Ad Council and Leading Tech Companies Team Up on Coordinated Efforts to Educate Youth and Parents on the Dangers of Fentanyl

The Ad Council, as part of a coordinated public awareness effort announced earlier this year, has launched part one of a holistic approach to tackle the overdose crisis. Educating young Americans about the dangers and prevalence of fentanyl, the first phase of the campaign is funded by leading technology companies Snap and YouTube, with a separate campaign in partnership with Meta that focuses on informing parents of the drug’s dangers launching this Fall.

Drug overdose-related deaths have skyrocketed in recent years, with 2021 seeing a 52 percent increase over the previous two years. The rise in deaths is largely due to the growing presence of synthetic opioids, like fentanyl, which were involved in an estimated 66% of overdose deaths during this time period. Over 190 people die each day from overdoses involving synthetic opioids like fentanyl. While 79% of teens say stress and anxiety are common reasons to misuse prescription medicine, 73% report they hadn’t heard of the risk of fentanyl being added to counterfeit pills.

“Young Americans are dying of fentanyl overdoses at a staggering rate and the time to act is now,” said Lisa Sherman, President and CEO of the Ad Council. “We’re so grateful to all our partners who are joining us in the fight against the overdose crisis and delivering critical information during a time of need. This powerful coalition is uniquely qualified to reach and influence young people and will allow us to make an extraordinary difference and save lives.”

Illegally manufactured fentanyl has become increasingly prevalent, appearing as a contaminant in illicit powdered drugs and being used to create counterfeit prescription pills. Many young people are unaware of this shift, meaning that there is an increased risk of unexpectedly coming into contact with fentanyl. The campaign, Real Deal on Fentanyl, is funded by Snap and YouTube and looks to educate young Americans on the dangers of fentanyl and the likelihood of it being in counterfeit prescription pills and illicit drugs.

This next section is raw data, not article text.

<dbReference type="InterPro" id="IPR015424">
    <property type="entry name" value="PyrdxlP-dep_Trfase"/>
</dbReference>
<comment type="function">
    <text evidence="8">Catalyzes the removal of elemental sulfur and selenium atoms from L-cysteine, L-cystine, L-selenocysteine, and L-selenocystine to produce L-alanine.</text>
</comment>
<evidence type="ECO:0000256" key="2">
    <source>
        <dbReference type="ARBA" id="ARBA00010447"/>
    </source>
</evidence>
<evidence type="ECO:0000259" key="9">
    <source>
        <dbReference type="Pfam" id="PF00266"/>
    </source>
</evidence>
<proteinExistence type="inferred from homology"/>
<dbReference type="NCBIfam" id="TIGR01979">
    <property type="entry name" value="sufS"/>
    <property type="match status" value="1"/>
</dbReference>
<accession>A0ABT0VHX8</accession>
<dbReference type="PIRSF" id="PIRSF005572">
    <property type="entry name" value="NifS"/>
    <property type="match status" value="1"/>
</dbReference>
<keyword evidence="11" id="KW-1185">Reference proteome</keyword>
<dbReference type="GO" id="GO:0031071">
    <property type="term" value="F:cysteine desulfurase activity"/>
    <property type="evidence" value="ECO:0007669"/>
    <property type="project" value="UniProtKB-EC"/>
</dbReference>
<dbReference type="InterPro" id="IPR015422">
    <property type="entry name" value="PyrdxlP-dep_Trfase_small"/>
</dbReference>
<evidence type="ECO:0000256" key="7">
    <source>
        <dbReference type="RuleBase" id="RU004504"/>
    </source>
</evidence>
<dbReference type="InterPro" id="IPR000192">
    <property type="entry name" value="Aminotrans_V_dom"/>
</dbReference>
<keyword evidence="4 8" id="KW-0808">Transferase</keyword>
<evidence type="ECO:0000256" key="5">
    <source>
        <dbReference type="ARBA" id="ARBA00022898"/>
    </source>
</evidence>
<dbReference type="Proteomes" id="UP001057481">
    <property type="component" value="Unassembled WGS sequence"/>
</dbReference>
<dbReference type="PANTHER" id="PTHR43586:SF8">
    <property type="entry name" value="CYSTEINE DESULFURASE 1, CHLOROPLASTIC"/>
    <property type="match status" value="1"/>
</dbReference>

Developed pro bono by creative agency JOAN and produced by JOAN Studios, the youth-oriented work aims to help young Americans understand the deadly reality of fentanyl-laced drugs, working with unexpected yet highly qualified sources to educate them on these fake drugs: former drug dealers. Shatterproof, a national non-profit dedicated to reversing the addiction crisis in the U.S., served as an issue advisor to the campaign production – in conjunction with Second Chance Studios and JOAN who worked hand-in-hand with these former drug dealers to develop classroom-style lessons that offer hands-on learning opportunities to educate young people on the dangers of fentanyl. The content was captured at Holyoke High School in Holyoke, Massachusetts, an area especially affected by the crisis. Taking over the school for the day, former drug dealers stepped in as teachers – or “substitute dealers” – to educate students about the fentanyl crisis through the lens of their everyday class subjects. The pilot effort was captured by a documentary team, and the lessons will be edited into snackable content custom-tailored for social, digital and linear media. The lessons and resources for youth to learn about the dangers of fentanyl, how to reduce their risks, ways to help a friend, and other life-saving tools will also be available at, the campaign website developed by Viget and Good Works, Inc. Additionally, as part of this national youth fentanyl awareness campaign, Snap will launch a series of new Augmented Reality lenses, filters, stickers and content that amplify the campaign’s messaging across its platform and SXM Media’s Studio Resonate has developed a series of audio PSAs to run in targeted donated media across their platforms and additional publishers. This multi-channel effort is designed to reach young adults across the country, getting them the facts on fentanyl through an interactive yet unconventional program in hopes that intercepting them during this impressionable time will potentially save their lives.

Related posts

Leave a Comment

This site uses Akismet to reduce spam. Learn how your comment data is processed.